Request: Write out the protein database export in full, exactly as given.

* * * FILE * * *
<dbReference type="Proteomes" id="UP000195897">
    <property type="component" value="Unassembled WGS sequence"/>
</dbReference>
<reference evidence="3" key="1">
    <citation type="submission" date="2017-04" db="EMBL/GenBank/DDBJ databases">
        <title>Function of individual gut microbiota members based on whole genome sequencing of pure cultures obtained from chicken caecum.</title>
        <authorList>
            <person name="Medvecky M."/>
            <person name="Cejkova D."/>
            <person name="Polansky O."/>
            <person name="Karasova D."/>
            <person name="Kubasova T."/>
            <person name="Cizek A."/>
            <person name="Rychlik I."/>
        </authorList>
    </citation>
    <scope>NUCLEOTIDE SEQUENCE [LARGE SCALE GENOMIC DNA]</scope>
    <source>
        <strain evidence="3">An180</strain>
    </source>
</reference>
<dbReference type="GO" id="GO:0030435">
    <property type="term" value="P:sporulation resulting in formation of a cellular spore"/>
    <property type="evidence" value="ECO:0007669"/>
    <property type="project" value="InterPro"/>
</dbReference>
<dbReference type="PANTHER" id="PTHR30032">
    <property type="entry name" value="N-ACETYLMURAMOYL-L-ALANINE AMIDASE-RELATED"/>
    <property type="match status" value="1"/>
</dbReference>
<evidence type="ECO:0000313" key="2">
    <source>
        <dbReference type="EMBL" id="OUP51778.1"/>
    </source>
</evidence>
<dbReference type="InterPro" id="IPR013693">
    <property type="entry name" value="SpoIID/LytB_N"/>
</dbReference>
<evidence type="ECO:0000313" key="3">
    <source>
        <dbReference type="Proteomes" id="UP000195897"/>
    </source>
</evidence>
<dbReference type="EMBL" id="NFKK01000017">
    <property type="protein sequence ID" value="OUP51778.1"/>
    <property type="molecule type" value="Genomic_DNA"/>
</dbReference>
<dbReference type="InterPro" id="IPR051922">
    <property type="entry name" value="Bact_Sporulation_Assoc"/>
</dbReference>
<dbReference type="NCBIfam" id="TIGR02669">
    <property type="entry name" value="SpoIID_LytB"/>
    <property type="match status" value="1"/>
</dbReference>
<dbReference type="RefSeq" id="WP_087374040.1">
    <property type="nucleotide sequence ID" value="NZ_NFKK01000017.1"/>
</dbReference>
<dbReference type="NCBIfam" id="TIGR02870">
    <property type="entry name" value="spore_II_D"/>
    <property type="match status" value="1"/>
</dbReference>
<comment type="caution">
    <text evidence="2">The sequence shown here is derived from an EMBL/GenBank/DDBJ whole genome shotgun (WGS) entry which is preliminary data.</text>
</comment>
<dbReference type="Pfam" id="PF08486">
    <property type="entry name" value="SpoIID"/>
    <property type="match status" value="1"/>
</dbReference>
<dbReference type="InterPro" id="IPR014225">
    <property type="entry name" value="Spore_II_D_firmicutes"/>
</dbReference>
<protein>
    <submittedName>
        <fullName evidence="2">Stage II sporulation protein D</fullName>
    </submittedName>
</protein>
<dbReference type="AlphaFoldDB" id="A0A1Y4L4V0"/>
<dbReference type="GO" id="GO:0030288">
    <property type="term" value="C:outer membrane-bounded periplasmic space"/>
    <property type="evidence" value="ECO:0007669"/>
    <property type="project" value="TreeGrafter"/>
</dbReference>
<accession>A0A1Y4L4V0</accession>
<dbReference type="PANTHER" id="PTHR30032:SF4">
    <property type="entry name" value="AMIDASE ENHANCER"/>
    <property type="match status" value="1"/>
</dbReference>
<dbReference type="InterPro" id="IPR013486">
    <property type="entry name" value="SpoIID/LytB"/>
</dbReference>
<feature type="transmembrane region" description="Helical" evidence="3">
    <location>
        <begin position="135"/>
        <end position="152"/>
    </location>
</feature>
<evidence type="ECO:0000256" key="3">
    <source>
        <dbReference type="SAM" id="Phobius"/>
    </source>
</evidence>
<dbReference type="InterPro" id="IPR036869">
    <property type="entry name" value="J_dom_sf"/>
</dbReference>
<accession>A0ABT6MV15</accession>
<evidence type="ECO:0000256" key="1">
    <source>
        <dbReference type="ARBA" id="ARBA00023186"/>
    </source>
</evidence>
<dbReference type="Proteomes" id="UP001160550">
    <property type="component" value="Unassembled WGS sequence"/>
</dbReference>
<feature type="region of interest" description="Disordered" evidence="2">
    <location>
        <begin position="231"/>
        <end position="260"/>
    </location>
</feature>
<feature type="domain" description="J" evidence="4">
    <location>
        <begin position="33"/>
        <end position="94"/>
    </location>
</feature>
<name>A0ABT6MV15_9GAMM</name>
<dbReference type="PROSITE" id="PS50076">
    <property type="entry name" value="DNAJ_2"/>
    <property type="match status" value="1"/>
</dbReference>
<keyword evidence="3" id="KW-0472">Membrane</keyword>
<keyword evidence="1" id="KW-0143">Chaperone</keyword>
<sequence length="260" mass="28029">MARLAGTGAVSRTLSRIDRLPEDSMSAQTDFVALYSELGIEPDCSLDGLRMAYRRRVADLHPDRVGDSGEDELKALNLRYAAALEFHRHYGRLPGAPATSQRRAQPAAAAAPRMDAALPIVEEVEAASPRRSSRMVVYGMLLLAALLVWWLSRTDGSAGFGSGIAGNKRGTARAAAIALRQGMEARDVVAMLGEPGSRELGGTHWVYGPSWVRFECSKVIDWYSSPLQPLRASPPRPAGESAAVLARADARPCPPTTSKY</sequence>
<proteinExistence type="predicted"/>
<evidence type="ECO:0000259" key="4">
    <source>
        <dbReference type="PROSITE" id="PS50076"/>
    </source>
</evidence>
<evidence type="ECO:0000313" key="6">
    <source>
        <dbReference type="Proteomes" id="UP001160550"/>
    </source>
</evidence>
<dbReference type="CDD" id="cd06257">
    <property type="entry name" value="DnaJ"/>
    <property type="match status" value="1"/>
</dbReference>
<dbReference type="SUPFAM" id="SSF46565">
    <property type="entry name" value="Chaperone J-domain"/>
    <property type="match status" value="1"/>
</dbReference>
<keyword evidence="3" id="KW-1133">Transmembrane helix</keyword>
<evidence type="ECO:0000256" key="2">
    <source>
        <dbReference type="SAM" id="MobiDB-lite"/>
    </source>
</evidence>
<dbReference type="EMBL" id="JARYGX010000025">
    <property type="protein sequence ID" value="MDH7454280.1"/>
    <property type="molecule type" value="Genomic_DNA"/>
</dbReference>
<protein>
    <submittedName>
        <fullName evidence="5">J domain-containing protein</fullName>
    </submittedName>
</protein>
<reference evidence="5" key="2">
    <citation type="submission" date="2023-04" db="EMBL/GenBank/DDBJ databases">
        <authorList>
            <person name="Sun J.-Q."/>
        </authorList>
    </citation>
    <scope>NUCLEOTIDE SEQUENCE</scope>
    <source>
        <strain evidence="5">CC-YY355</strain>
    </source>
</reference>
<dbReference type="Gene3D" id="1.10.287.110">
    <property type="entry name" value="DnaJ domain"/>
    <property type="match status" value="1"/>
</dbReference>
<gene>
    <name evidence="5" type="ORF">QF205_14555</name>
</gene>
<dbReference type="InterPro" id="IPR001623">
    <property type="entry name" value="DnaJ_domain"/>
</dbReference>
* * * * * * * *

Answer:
<dbReference type="Proteomes" id="UP000195897">
    <property type="component" value="Unassembled WGS sequence"/>
</dbReference>
<reference evidence="3" key="1">
    <citation type="submission" date="2017-04" db="EMBL/GenBank/DDBJ databases">
        <title>Function of individual gut microbiota members based on whole genome sequencing of pure cultures obtained from chicken caecum.</title>
        <authorList>
            <person name="Medvecky M."/>
            <person name="Cejkova D."/>
            <person name="Polansky O."/>
            <person name="Karasova D."/>
            <person name="Kubasova T."/>
            <person name="Cizek A."/>
            <person name="Rychlik I."/>
        </authorList>
    </citation>
    <scope>NUCLEOTIDE SEQUENCE [LARGE SCALE GENOMIC DNA]</scope>
    <source>
        <strain evidence="3">An180</strain>
    </source>
</reference>
<dbReference type="GO" id="GO:0030435">
    <property type="term" value="P:sporulation resulting in formation of a cellular spore"/>
    <property type="evidence" value="ECO:0007669"/>
    <property type="project" value="InterPro"/>
</dbReference>
<dbReference type="PANTHER" id="PTHR30032">
    <property type="entry name" value="N-ACETYLMURAMOYL-L-ALANINE AMIDASE-RELATED"/>
    <property type="match status" value="1"/>
</dbReference>
<evidence type="ECO:0000313" key="2">
    <source>
        <dbReference type="EMBL" id="OUP51778.1"/>
    </source>
</evidence>
<dbReference type="InterPro" id="IPR013693">
    <property type="entry name" value="SpoIID/LytB_N"/>
</dbReference>
<evidence type="ECO:0000313" key="3">
    <source>
        <dbReference type="Proteomes" id="UP000195897"/>
    </source>
</evidence>
<dbReference type="EMBL" id="NFKK01000017">
    <property type="protein sequence ID" value="OUP51778.1"/>
    <property type="molecule type" value="Genomic_DNA"/>
</dbReference>
<dbReference type="InterPro" id="IPR051922">
    <property type="entry name" value="Bact_Sporulation_Assoc"/>
</dbReference>
<dbReference type="NCBIfam" id="TIGR02669">
    <property type="entry name" value="SpoIID_LytB"/>
    <property type="match status" value="1"/>
</dbReference>
<dbReference type="RefSeq" id="WP_087374040.1">
    <property type="nucleotide sequence ID" value="NZ_NFKK01000017.1"/>
</dbReference>
<dbReference type="NCBIfam" id="TIGR02870">
    <property type="entry name" value="spore_II_D"/>
    <property type="match status" value="1"/>
</dbReference>
<comment type="caution">
    <text evidence="2">The sequence shown here is derived from an EMBL/GenBank/DDBJ whole genome shotgun (WGS) entry which is preliminary data.</text>
</comment>
<dbReference type="Pfam" id="PF08486">
    <property type="entry name" value="SpoIID"/>
    <property type="match status" value="1"/>
</dbReference>
<dbReference type="InterPro" id="IPR014225">
    <property type="entry name" value="Spore_II_D_firmicutes"/>
</dbReference>
<protein>
    <submittedName>
        <fullName evidence="2">Stage II sporulation protein D</fullName>
    </submittedName>
</protein>
<dbReference type="AlphaFoldDB" id="A0A1Y4L4V0"/>
<dbReference type="GO" id="GO:0030288">
    <property type="term" value="C:outer membrane-bounded periplasmic space"/>
    <property type="evidence" value="ECO:0007669"/>
    <property type="project" value="TreeGrafter"/>
</dbReference>
<accession>A0A1Y4L4V0</accession>
<dbReference type="PANTHER" id="PTHR30032:SF4">
    <property type="entry name" value="AMIDASE ENHANCER"/>
    <property type="match status" value="1"/>
</dbReference>
<dbReference type="InterPro" id="IPR013486">
    <property type="entry name" value="SpoIID/LytB"/>
</dbReference>
<feature type="transmembrane region" description="Helical" evidence="3">
    <location>
        <begin position="135"/>
        <end position="152"/>
    </location>
</feature>
<evidence type="ECO:0000256" key="3">
    <source>
        <dbReference type="SAM" id="Phobius"/>
    </source>
</evidence>
<dbReference type="InterPro" id="IPR036869">
    <property type="entry name" value="J_dom_sf"/>
</dbReference>
<accession>A0ABT6MV15</accession>
<evidence type="ECO:0000256" key="1">
    <source>
        <dbReference type="ARBA" id="ARBA00023186"/>
    </source>
</evidence>
<dbReference type="Proteomes" id="UP001160550">
    <property type="component" value="Unassembled WGS sequence"/>
</dbReference>
<feature type="region of interest" description="Disordered" evidence="2">
    <location>
        <begin position="231"/>
        <end position="260"/>
    </location>
</feature>
<feature type="domain" description="J" evidence="4">
    <location>
        <begin position="33"/>
        <end position="94"/>
    </location>
</feature>
<name>A0ABT6MV15_9GAMM</name>
<dbReference type="PROSITE" id="PS50076">
    <property type="entry name" value="DNAJ_2"/>
    <property type="match status" value="1"/>
</dbReference>
<keyword evidence="3" id="KW-0472">Membrane</keyword>
<keyword evidence="1" id="KW-0143">Chaperone</keyword>
<sequence length="260" mass="28029">MARLAGTGAVSRTLSRIDRLPEDSMSAQTDFVALYSELGIEPDCSLDGLRMAYRRRVADLHPDRVGDSGEDELKALNLRYAAALEFHRHYGRLPGAPATSQRRAQPAAAAAPRMDAALPIVEEVEAASPRRSSRMVVYGMLLLAALLVWWLSRTDGSAGFGSGIAGNKRGTARAAAIALRQGMEARDVVAMLGEPGSRELGGTHWVYGPSWVRFECSKVIDWYSSPLQPLRASPPRPAGESAAVLARADARPCPPTTSKY</sequence>
<proteinExistence type="predicted"/>
<evidence type="ECO:0000259" key="4">
    <source>
        <dbReference type="PROSITE" id="PS50076"/>
    </source>
</evidence>
<evidence type="ECO:0000313" key="6">
    <source>
        <dbReference type="Proteomes" id="UP001160550"/>
    </source>
</evidence>
<dbReference type="CDD" id="cd06257">
    <property type="entry name" value="DnaJ"/>
    <property type="match status" value="1"/>
</dbReference>
<dbReference type="SUPFAM" id="SSF46565">
    <property type="entry name" value="Chaperone J-domain"/>
    <property type="match status" value="1"/>
</dbReference>
<keyword evidence="3" id="KW-1133">Transmembrane helix</keyword>
<evidence type="ECO:0000256" key="2">
    <source>
        <dbReference type="SAM" id="MobiDB-lite"/>
    </source>
</evidence>
<dbReference type="EMBL" id="JARYGX010000025">
    <property type="protein sequence ID" value="MDH7454280.1"/>
    <property type="molecule type" value="Genomic_DNA"/>
</dbReference>
<protein>
    <submittedName>
        <fullName evidence="5">J domain-containing protein</fullName>
    </submittedName>
</protein>
<reference evidence="5" key="2">
    <citation type="submission" date="2023-04" db="EMBL/GenBank/DDBJ databases">
        <authorList>
            <person name="Sun J.-Q."/>
        </authorList>
    </citation>
    <scope>NUCLEOTIDE SEQUENCE</scope>
    <source>
        <strain evidence="5">CC-YY355</strain>
    </source>
</reference>
<dbReference type="Gene3D" id="1.10.287.110">
    <property type="entry name" value="DnaJ domain"/>
    <property type="match status" value="1"/>
</dbReference>
<gene>
    <name evidence="5" type="ORF">QF205_14555</name>
</gene>
<dbReference type="InterPro" id="IPR001623">
    <property type="entry name" value="DnaJ_domain"/>
</dbReference>